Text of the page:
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Federico Garcia Lorca

(1898-1936) Fuente Vaqueros, Granada, Spain.

Federico Garcia Lorca is Spain’s most deeply revered poet, playright and dramatist of the 20th century.

Federico Garcia Lorca

Federico was born near Granada in 1898 and was deeply influenced by the rich heritage of the Moors and the gypsy culture of southern Spain’s Andalusia region. At the age of twenty-one, he moved to Madrid and became associated with the group of artists known as the Generation of ‘27 which included Salvador Dali, Luis Buñel & poet Rafael Alberti. Lorca and the composer, Manuel de Falla organized the Fiesta del Cante Jondo in Granada in 1922.

Lorca traveled to New York in June 1929 & wrote his famous book, Poeta en Nueva York. Upon his return to Spain, Lorca organized a traveling theater group called “La Barraca”. They toured the country side during 1932-1933 offering free performances. During this period, his company produced three tragedies. Blood Wedding, Yerma and the House of Bernarda Alba which solidified Lorca’s place as a literary genius.

Moved by the fatal goring of his friend the Matador Ignacio Sánchez Mejias in 1934.  Lorca wrote the extraordinary Lament in his memory.  Part I entitled La Cogida y la Muerte (The Goring & the Death) includes the haunting phrase, “a las cinco de la tarde”.  A less well-known side of the genius of Federico Garcia Lorca is his musical talent. He was a great pianist and connoisseur of Andalusian music, whose status he raised with his vision and poetic rhetoric.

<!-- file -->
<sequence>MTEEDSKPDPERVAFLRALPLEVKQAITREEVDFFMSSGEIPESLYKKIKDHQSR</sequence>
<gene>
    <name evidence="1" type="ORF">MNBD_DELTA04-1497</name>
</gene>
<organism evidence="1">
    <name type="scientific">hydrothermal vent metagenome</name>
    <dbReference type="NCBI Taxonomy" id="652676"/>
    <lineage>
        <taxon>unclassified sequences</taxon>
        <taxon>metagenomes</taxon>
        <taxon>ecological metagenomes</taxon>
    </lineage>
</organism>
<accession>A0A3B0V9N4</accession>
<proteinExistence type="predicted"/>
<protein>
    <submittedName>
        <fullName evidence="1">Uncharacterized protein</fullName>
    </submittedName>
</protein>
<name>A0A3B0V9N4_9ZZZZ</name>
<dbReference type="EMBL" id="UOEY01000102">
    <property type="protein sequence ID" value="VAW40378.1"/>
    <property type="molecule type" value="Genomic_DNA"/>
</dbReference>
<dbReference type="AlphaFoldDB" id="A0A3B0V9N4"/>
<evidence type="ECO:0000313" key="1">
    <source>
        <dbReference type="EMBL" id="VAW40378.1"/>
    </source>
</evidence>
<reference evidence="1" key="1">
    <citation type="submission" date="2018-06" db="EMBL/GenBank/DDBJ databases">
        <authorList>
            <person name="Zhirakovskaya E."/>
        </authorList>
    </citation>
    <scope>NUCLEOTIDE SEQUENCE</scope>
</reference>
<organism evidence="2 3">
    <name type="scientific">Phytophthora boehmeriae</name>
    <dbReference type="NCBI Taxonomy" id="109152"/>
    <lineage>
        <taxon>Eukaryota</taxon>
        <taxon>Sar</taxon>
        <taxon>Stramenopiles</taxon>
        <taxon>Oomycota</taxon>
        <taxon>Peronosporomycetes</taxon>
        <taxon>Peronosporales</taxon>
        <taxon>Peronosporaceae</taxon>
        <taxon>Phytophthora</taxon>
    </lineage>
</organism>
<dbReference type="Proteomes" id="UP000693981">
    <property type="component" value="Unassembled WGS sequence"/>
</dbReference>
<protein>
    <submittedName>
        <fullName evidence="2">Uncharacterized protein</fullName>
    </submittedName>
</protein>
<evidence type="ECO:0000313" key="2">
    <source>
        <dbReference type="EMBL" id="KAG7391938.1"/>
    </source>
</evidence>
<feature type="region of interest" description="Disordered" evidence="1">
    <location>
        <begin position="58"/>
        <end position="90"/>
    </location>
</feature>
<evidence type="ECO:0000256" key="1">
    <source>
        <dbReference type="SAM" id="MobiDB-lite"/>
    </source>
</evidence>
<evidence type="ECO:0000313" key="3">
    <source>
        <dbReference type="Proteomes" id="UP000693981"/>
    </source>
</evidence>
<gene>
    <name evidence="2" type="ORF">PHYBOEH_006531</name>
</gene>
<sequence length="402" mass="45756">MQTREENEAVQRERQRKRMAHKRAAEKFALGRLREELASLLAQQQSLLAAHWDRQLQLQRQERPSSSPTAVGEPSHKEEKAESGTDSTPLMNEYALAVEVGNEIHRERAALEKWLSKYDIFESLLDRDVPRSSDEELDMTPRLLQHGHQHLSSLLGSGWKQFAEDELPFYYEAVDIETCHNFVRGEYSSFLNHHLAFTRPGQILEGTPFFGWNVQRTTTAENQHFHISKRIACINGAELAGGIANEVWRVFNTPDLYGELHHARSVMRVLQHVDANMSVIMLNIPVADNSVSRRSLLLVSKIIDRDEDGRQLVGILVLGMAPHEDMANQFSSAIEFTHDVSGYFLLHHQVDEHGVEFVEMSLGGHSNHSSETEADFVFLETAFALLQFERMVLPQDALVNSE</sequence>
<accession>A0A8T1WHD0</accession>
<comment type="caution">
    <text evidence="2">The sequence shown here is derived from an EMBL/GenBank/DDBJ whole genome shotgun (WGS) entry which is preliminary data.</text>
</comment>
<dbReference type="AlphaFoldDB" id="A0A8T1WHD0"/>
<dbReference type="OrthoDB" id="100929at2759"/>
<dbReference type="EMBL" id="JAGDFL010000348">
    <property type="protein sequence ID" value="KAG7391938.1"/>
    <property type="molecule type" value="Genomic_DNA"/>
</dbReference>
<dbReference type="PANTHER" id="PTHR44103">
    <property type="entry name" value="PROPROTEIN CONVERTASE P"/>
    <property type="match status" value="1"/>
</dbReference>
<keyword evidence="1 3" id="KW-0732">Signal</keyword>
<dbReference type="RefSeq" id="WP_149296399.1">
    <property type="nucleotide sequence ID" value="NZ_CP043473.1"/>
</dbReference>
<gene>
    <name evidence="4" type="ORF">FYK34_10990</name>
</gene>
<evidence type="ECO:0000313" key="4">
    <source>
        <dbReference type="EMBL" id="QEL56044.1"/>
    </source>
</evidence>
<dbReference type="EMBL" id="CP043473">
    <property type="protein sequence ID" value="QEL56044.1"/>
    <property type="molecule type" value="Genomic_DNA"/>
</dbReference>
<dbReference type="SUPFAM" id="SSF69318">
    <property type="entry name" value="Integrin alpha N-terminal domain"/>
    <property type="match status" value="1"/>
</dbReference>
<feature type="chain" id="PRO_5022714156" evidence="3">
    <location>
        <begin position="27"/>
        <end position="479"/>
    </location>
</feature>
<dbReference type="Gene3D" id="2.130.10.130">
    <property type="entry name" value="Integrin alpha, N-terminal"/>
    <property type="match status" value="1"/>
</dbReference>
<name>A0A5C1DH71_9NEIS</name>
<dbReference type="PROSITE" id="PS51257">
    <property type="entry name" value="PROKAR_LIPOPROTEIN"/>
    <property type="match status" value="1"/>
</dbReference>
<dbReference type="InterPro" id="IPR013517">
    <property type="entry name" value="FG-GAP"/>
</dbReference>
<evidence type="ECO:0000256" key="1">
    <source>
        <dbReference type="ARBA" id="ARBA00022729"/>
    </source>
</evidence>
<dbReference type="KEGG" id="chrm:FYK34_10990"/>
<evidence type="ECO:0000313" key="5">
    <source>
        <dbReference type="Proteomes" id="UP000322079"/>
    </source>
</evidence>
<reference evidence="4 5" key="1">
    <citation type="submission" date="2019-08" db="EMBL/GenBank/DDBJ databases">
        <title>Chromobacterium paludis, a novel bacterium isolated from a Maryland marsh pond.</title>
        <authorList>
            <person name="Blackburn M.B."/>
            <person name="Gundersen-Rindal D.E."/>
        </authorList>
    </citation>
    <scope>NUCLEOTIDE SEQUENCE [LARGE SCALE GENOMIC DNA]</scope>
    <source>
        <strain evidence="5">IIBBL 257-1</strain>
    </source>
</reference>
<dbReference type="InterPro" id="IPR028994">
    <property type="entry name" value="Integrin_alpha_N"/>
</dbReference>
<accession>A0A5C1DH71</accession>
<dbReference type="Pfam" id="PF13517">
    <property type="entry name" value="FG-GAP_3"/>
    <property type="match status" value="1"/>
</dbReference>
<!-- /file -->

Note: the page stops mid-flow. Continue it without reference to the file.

Lorca was arrested during the Spanish Civil War for being a dangerous intellectual and executed in Granada on August 19, 1936.  His body was dumped into a mass grave, and afterwards Lorca’s writings were outlawed and burned in Granada’s Plaza.  Even his name was forbidden.

Federico Garcia Lorca is the inspiration for our programs taking the power of the spoken word to share experiences of love, humanity, honor, death and reminiscences.

Lorca home marker
Poema Del Cante Jondo​

From Poem of the Deep Song

Gráfico De La Petenera

(En el huerto de la Petenera)

En la noche del huerto,
seis gitanas
vestidas de blanco bailan.

En la noche del huerto,
con rosas de papel
y biznagas.

En la noche del huerto,
sus dientes de nácar
escriben la sombra

Y en la noche del huerto,
su sombras se alargan,
y llegan hasta el cielo

Sketch Of The Petenera

(In the Garden of the Petenera)

In the night of the garden,
six gypsy women
dance in white.

In the night of the garden,
with paper roses
and jasmine.

In the night of the garden,
their teeth -mother-of-pearl-
inscribe the burnt

And in the night of the garden,
their shadows grow long
and purple
as they reach the sky.